The Quattrocento in 3-D

Great piece on today’s WSJ Leisure and Arts page by contributor Karen Wilkin, looking at a new exhibit at the Louvre focusing on the art of the early Rennaissance.

Here is one of the key passages:

Say “Italian Renaissance” and we think about works whose idealized naturalism attests to a new fascination with the particulars of the real world and its inhabitants, and, at the same time, to a new appreciation of the art of antiquity. We think about the way forms are modeled with increasing conviction, beginning with Giotto in the 1300s, and about how space is rendered more and more believably, after the invention of mathematical linear perspective in the early 1400s. Together, these associations can suggest a conception of art as a two-dimensional phenomenon that aspired to evoke the appearance of the world we inhabit by fictive means—in other words, “Italian Renaissance” can seem synonymous with painting.

QuattroBlame Leonardo da Vinci for this. Though he made sculpture occasionally, the legendary polymath was convinced of the superiority of painting. “Painting requires more thought and skill and it is a more marvelous art than sculpture,” he wrote in his notebooks in the late 1400s. Why? Painting can depict the ephemeral and the transparent, where sculpture cannot. Sculptural form is physically articulated and depends upon the way light falls upon those articulations, while painting can present the effect of sculptural form, illuminated in any way the painter wishes, on a flat surface. Sculpture is literal; painting is an illusion.

Leonardo’s convictions are challenged by the provocative, informative exhibition “The Springtime of the Renaissance: Sculpture and the Arts in Florence 1400-1460,” seen first in Florence and now at the Louvre. The show concentrates on sculpture, which the curators describe as “the art that flowered first and more than any other” during the extraordinary period of exploration, invention, discovery and creativity that Giorgio Vasari baptized the “rebirth” of culture in Florence. The exhibition’s thesis is that sculpture led the way, in the first half of the quattrocento, providing a means both for assimilating the influence of classical antiquity—which was known chiefly through sculpture—and for translating that influence into a new language.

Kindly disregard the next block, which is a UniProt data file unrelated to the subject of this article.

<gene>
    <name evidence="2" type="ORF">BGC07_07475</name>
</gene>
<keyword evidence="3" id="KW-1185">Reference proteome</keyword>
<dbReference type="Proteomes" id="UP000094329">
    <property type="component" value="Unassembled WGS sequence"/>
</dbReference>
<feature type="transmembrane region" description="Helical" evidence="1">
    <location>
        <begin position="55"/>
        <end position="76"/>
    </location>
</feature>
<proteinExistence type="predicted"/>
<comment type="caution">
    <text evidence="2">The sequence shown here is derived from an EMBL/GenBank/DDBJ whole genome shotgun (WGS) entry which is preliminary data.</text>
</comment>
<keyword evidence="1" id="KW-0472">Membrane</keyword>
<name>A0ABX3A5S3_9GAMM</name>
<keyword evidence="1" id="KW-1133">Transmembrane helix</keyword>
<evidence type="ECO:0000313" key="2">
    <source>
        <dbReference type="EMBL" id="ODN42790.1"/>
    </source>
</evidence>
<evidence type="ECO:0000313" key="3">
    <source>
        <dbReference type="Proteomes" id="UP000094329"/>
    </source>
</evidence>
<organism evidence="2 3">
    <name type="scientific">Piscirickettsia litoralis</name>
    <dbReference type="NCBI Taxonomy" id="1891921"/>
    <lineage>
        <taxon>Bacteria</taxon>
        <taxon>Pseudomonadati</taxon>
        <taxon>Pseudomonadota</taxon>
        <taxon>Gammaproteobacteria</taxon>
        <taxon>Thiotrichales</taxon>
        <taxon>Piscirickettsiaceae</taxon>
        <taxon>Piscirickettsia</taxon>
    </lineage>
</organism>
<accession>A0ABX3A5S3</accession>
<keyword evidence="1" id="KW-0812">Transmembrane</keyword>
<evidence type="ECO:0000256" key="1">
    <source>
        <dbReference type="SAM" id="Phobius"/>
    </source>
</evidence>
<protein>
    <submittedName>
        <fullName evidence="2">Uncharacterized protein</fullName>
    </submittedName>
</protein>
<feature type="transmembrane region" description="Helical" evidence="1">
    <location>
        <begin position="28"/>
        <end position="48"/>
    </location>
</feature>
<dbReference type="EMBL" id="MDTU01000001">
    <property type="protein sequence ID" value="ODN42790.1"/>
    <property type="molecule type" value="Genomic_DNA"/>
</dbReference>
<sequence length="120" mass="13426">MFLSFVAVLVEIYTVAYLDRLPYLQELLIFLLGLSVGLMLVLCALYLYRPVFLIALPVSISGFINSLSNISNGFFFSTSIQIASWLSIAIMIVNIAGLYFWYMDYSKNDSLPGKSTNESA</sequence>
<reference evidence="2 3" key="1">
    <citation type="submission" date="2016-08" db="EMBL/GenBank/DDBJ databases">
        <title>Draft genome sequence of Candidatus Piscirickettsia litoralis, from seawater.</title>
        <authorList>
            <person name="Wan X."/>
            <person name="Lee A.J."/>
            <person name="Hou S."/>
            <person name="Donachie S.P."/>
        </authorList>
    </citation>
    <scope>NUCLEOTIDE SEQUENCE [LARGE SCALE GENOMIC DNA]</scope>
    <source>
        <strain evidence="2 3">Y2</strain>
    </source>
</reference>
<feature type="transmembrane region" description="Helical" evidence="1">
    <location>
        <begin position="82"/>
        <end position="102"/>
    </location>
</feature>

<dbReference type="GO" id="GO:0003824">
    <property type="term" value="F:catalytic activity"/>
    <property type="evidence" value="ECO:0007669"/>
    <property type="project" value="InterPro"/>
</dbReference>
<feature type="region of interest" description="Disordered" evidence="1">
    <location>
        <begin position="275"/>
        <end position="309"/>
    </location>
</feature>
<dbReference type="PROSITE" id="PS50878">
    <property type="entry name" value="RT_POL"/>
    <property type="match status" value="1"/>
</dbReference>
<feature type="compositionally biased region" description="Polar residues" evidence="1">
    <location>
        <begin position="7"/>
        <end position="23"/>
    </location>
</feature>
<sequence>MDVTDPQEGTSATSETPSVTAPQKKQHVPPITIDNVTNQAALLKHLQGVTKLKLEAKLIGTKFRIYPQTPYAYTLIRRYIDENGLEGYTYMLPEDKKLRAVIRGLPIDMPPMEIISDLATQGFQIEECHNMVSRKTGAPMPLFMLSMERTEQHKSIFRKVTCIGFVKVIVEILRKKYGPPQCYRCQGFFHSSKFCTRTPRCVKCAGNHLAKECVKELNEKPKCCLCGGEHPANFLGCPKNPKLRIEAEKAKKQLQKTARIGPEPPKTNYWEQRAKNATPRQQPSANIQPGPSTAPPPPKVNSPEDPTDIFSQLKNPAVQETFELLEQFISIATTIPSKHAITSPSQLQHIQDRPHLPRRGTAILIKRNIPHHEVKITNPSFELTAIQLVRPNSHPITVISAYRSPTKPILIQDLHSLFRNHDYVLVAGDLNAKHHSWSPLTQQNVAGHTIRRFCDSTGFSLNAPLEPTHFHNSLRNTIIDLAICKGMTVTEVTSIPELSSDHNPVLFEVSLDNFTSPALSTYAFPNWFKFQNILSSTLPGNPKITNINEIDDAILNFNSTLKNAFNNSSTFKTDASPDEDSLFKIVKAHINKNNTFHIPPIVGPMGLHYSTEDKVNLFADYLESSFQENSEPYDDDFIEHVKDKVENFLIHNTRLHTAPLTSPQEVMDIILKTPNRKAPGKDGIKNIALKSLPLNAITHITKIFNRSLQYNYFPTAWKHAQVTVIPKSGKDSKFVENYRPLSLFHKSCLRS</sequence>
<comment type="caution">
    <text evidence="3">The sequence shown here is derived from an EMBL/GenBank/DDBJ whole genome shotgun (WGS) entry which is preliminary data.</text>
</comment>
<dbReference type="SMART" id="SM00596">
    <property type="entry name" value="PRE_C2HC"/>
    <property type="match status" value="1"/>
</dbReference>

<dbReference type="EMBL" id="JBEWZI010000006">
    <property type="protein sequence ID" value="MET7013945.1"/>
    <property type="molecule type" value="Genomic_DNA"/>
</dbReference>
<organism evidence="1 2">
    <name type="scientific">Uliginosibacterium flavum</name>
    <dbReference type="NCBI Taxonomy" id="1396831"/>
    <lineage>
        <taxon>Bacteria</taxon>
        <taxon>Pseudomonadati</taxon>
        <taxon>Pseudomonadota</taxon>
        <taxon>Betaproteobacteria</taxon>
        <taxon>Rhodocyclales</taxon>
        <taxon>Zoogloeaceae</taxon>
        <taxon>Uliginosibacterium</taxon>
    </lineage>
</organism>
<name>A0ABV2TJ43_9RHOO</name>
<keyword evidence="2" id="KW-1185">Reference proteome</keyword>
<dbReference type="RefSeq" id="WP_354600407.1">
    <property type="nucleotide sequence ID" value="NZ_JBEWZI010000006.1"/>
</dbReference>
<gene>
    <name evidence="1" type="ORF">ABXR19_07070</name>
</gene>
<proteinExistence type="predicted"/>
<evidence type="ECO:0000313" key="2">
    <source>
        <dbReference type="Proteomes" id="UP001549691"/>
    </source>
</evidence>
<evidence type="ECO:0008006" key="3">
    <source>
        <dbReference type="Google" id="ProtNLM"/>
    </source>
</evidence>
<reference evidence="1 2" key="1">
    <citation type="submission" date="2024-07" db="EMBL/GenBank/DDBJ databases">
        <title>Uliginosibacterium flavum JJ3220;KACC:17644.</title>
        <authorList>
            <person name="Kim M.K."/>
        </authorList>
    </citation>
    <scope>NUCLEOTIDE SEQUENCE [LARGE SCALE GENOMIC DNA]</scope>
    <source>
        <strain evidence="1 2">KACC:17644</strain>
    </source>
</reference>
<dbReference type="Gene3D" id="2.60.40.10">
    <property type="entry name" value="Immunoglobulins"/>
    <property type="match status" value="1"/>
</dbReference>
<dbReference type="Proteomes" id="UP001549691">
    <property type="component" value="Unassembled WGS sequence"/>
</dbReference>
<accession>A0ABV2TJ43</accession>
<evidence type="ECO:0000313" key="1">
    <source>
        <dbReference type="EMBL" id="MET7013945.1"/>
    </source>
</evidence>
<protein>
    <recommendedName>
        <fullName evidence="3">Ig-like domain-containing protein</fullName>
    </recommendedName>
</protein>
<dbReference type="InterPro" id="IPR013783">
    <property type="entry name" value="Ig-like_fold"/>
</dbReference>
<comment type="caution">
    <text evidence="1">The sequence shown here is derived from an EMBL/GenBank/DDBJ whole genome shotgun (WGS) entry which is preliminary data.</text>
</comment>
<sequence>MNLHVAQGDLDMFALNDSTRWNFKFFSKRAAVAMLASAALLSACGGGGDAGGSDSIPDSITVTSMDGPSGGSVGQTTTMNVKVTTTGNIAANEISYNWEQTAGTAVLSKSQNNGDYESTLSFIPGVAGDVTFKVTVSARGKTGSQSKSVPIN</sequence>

About Mark Yost
Mark Yost is the author of the Rick Crane Noir series, published by Stay Thirsty Press. Rick Crane is the classic, anti-hero private eye in the spirit of Sam Spade and Jim Rockford. He works in the unmistakably noirish underworld of Upstate New York, running errands and fixing problems for Jimmy Ricchiati Sr., one of Upstate New York's most notorious crime bosses. But readers quickly learn that deep down, Rick Crane is one of the good guys. "Cooper's Daughter," the first book in the widely acclaimed series, is a fast-moving tale in which a heartbroken father comes to Rick and asks him to find out what really happened to his daughter, who was murdered and the details buried in the Unsolved Crimes File of the local police department. The second book in the series is "Jimmy's Nephew," which begins with the death of Joey "Boom Boom" Bonadeo, an up-and-coming boxer and the nephew of Rick's underworld boss. What starts out as a routine investigation turns into a case that will test Rick's faith -- in the Catholic Church and his fellow man. Book No. 3 in the series, "Mary's Fate" is due out in August 2015. Mark Yost also writes for The Wall Street Journal Arts in Review page, as well as the Book Review section. He is a member of the Mystery Writers of America -- Midwest Chapter, International Thriller Writers, and a number of other author groups. He is also a member of the Amazon Author's Program. Mark lives in the Loyola neighborhood of Chicago, but he and his son, George, call the Bensonhurst section of Brooklyn "home."

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